The drink is also sometimes contaminated with methanol, and faeces are also used to contaminate water for making the drink. According to a reporter, Daily Nation, Monday June 28, 2010 page 4, When 13 people in Shauri Moyo, Nairobi were killed after consuming illicit liquor in late May 2010, some of the chemicals found in the drink were methanol, propanol, and ethanol. These chemicals are usually used in industries for industrial purposes and when they are added to chang’aa it is not surprising to see that they evoke some very fatal effects on the drinkers.
The Economist also reports that when the police recently carried out raids on chang’aa dens in Nairobi, decomposing rats and women’s underwear were found in servings of chang’aa. The writer adds that the price and the potency of the drink are more tempting than the heavily taxed bottles of beer that are the staple of richer Kenyans. The effects of chang’aa are varied. They include blindness, psychological effects, loss of control, rampant spread of HIV/AIDS, poverty, and in extreme cases, death. Methanol in the drink is believed to be the one that causes blindness.
Ten milliliters of methanol can burn the optic nerve and the higher the dose, the more fatal the effects. Because of excessive drinking of chang’aa, the drinkers often lose control of themselves and engage in sexual relations without protection, thus facilitating the spread of HIV/AIDS. Chang’aa drinking also contributes to poverty because the drinkers do not look after their families and the little money they get, they spend on the drink. Joy Wanja reports that the women in Murang’a are deeply saddened by the harm that cheap liquors has caused to their sons and husbands.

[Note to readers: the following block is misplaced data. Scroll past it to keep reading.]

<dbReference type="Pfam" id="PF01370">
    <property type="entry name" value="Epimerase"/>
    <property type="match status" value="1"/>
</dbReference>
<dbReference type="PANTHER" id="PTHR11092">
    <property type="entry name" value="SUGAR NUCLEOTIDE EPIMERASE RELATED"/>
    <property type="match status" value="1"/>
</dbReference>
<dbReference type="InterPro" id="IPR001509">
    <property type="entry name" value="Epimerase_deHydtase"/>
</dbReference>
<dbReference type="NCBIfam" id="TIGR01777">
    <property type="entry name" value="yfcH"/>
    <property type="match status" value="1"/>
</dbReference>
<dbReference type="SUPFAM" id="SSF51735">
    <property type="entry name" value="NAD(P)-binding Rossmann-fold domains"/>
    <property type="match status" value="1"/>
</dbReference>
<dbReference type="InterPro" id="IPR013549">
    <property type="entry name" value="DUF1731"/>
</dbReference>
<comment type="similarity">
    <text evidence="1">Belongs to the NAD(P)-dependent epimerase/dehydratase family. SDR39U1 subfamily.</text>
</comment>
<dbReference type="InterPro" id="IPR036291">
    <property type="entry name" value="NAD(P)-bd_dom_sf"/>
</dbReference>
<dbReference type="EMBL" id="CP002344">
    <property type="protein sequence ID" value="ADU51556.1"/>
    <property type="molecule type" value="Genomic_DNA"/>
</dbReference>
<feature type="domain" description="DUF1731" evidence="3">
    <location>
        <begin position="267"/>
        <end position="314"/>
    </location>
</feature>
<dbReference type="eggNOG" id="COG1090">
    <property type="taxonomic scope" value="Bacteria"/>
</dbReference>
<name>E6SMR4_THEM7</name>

Money earned by the young men hardly reaches home because they spend their wages on alcohol, leaving their children and wives in hunger and desperation. Some high octane fuels added to chang’aa are very potent. For example, lead, found in the fuels usually does irreparable damages to the drinkers. Dahn Batchelor, a Canadian Newspaper columnist and Lawyer, in his article ‘The Dangers of drinking homemade alcoholic brews,’ notes that Lead poisoning results in blood-pressure increase and damage to vital organs, especially kidneys, hearts and brains.
The victims of lead poisoning eventually die, and if not, they suffer from mental retardation. Ethanol is very toxic; it causes blindness and death. When consumed in chang’aa, it causes damage to anyone who has it inside his or her body. The brewery owners also experience some indirect effects. They cannot sleep because the chang’aa customers are always coming and they are usually very noisy when drinking. 4. Possible solutions to chang’aa drinking. As seen above, the effects of chang’aa on its drinkers are very lethal and need to be averted in any way possible.